RBS Delays AGM Over Dividend Share Talks
Royal Bank of Scotland (RBS) is to delay its annual shareholder meeting by several weeks as it seeks to cancel a special Government-owned share that prevents it paying dividends.
Sky News has learnt that RBS has decided to hold its 2014 AGM in late June amid advanced talks between the Treasury and the European Commission about the fate of the so-called Dividend Access Share (DAS).
Last year's AGM took place in May, while the event was traditionally held as early as April. The decision by directors of RBS to delay the 2014 meeting was taken in the last few days.
The DAS was put in place as part of the £45.5bn taxpayer bail-out of RBS in 2008, and removing it would be a crucial step on the bank's long journey back to normality.
Doing so, however, will not be cheap for the state-backed lender.
The DAS, which confers enhanced dividend rights on RBS ahead of ordinary shareholders, was valued in the Treasury's books on March 31 last year at just under £1.5bn.
People close to the talks between the Treasury and Brussels said there was a realistic chance that an agreement could be reached by the end of June about the terms under which the DAS could be bought out without breaching state aid rules.
The cancellation of the DAS requires a vote that would only involve RBS's minority shareholders because of its status as what is known as a related-party transaction, meaning that the Government cannot vote on it.
The value of the DAS fluctuates based on a range of market data, including the RBS share price, the expected volatility of the stock over various time periods and the riskiness of the B-shares in RBS owned by the Government.
RBS's shares closed on Friday at 299.5p, suggesting that the cost of cancelling the DAS could be recorded at a lower level at the end of the month than it was last year.
That is because the cost reduces as RBS's share price rises, with a provision for cancelling the DAS altogether if the market price of RBS's ordinary shares exceeds 650p for at least 20 out of 30 consecutive trading days.
"The theoretical valuation does not necessarily reflect the price RBS would be prepared to pay to remove the DAS," the Treasury said in its annual report last year.
The DAS effectively acts as a block on dividend payments to ordinary investors because at least £1.8bn must be paid to the Treasury before any payout to other shareholders can take place.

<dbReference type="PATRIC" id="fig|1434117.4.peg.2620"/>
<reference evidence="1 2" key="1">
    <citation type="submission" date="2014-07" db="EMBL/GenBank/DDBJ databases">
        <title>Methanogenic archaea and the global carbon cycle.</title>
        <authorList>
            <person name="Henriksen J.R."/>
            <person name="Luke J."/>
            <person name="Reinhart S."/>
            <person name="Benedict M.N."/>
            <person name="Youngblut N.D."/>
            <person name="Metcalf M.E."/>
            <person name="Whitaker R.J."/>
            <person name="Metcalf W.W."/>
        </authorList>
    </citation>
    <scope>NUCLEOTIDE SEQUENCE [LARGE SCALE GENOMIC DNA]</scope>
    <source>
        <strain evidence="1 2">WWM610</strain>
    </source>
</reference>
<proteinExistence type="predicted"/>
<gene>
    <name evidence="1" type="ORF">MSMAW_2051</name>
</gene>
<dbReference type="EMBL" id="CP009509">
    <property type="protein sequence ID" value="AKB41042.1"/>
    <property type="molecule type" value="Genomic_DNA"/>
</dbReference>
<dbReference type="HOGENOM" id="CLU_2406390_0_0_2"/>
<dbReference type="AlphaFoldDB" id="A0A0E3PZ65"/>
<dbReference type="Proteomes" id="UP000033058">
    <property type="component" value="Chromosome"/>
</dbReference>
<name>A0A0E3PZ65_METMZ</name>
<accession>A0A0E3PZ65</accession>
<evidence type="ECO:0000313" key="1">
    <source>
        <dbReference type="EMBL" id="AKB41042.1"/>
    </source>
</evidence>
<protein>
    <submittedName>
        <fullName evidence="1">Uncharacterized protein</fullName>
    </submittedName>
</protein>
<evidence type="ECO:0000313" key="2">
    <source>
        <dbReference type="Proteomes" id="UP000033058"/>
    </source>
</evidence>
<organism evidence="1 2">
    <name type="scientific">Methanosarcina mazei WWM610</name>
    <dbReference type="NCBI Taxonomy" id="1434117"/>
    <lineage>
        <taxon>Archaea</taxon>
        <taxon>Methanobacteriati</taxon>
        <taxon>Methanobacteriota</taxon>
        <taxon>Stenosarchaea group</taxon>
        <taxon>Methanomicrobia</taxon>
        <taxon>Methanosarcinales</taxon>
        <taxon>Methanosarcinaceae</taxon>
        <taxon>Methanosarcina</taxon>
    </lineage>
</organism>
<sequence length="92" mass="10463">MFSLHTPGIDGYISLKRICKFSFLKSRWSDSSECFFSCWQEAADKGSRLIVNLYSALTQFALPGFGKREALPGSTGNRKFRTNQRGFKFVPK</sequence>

Ross McEwan, the new RBS chief executive, is keen to resolve the issue of the DAS and said last month that "discussions with the UK Government...are well-advanced. A successful restructuring of the DAS will represent a significant step towards the normalisation of RBS's capital structure".
Insiders cautioned that the delay to the AGM did not offer a guarantee that the outstanding issues could be resolved in time and it remained uncertain whether the DAS-related resolution would be put to a vote on the same day.
The intention to do so is designed to avoid the cost of staging a separate investor meeting on another date.
Even if there is a vote on the DAS in June, the payment of the cancellation fee might not take place until ordinary dividends start being paid again.
With RBS not forecast to be profitable until 2016 and regulatory approval required for a resumption in dividend payments, that could mean the Treasury faces a three-year wait for the money.
News of the AGM delay comes weeks after Mr McEwan unveiled an annual loss of £8.2bn for 2013, and announced plans for an overhaul of RBS to focus it more clearly on improving service to personal and small business customers.
Delaying its AGM will also provide RBS with more time to resolve an issue that has provoked significant debate in Westminster: whether it should seek shareholder approval to pay out higher bonuses under new European rules.
Ed Miliband, the Labour leader, has demanded that the Government should block any attempt by RBS executives to secure approval for payments of up to twice the level of employees' salaries in bonus awards.
Mr McEwan has said that RBS needs the ability to pay competitively, implying that the bank will seek approval for the higher threshold, since every one of its rivals has said that they intend to do the same.
RBS declined to comment.